Growing Up African: Debunking Stereotypes

Friday, December 3, 2010
By ugandansabroad

Yesterday, the cast of the new New York-based reality show Growing Up African spoke to Ugandans Abroad about the show, its theme, and how a Tanzanian family living abroad can illustrate the African immigrant experience.  Today, they spoke to us about how the show will debunk stereotypes about Africa and Africans, the market they’re targeting for the show, and the show’s life lessons for women and girls, among other topics.

By Arao Ameny

NEW YORK (Ugandans Abroad)—

Debunking Stereotypes about Africa and Africans

What does it mean to be African?

The Growing Up African cast wants audiences to question the stereotypes about Africans. Bea wants to go a step further by challenging audiences to step outside of their comfort zones and open their mind to the many definitions of what an African can be.

The fashion-conscious young woman attended high school here in New York.. She recalled how her classmates thought she was Jamaican, or from other part of the Caribbean Islands.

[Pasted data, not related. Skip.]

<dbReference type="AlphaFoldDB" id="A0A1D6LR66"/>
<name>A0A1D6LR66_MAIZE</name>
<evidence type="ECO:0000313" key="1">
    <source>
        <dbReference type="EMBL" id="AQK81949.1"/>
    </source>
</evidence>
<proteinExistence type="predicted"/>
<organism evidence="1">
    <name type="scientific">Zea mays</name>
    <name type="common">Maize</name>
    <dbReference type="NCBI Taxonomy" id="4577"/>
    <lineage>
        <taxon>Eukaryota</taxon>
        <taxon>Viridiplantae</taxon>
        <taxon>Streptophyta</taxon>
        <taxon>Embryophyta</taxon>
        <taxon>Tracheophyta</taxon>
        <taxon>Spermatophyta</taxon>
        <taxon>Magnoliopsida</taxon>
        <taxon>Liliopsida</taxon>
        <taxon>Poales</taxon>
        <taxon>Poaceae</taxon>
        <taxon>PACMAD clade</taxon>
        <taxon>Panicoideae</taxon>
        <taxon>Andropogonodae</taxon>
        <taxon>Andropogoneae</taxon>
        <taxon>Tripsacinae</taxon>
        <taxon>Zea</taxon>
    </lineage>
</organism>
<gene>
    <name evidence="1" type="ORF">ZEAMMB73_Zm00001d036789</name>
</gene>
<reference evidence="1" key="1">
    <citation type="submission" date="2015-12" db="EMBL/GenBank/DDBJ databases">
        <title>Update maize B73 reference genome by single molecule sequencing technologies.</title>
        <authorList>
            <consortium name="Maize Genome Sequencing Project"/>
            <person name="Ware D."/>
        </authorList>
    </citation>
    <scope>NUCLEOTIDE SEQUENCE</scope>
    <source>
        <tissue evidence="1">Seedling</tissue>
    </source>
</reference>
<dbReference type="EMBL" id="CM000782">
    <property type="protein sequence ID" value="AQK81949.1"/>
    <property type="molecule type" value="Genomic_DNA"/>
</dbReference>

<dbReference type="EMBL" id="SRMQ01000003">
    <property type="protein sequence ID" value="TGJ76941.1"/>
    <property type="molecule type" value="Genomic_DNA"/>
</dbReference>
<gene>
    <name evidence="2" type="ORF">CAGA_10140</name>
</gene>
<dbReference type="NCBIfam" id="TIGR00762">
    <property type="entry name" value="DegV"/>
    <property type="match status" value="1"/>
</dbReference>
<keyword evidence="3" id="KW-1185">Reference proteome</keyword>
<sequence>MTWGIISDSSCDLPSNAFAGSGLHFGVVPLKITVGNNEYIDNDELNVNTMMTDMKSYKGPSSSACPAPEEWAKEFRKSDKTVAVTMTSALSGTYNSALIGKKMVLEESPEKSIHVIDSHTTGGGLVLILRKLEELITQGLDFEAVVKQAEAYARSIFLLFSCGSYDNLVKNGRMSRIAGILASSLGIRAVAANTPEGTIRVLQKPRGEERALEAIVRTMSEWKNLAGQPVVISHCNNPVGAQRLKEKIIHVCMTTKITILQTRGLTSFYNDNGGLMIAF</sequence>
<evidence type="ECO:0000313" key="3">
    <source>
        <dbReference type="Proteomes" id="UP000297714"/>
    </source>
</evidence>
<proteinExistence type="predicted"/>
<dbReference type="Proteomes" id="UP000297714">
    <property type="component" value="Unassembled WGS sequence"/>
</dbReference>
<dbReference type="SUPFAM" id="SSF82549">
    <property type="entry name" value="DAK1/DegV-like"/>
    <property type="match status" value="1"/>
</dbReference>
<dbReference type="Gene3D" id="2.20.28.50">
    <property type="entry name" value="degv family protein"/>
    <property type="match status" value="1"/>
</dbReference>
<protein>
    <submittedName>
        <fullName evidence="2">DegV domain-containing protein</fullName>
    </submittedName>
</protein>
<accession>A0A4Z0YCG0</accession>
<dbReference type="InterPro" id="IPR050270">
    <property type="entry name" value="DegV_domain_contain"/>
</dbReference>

“As soon I told them I was African, they called me names,” she said. “I didn’t know if it was a movie or something they saw on the Discovery Channel. But until this point, I don’t understand what the name-calling was about.”

Bea insists that the show is about challenging these misconceptions and asking people to place their assumptions aside and see Africans from a more accurate lens– as family that live in houses, rater than everyone living in huts.

New York-based Johnson Lujwangana is part of the Growing Up African cast. He hopes the show will challenge stereotypes about Africans.

Johnson said that he is trying to change the perception that people get when they think of Africa or Africans. “I want people to see that we can be modern,” he said. “We want to show that Africans are diverse and have different characteristics. People don’t have to put us in one box. And once they learn about us in general terms, we will introduce what it means to be a Tanzanian.”

The African Market

The target audience for the “Growing Up African” show is anyone who is seeking to identify with the immigrant experience living in the United States. Johnson said the show’s target audience is as diverse as its cast members.

“I want to target that core audience that loves Africa or being African,” he said. “Right now, people in Africa and in Tanzania are the people who support us the most so the first thing we are going to do is feed the people who feed us the most.”

The cast members feed information to African bloggers first, who disseminate the information to their readers. “So when you see videos, you might see them in Swahili,“ he said. “We are targeting the African market first,” he said.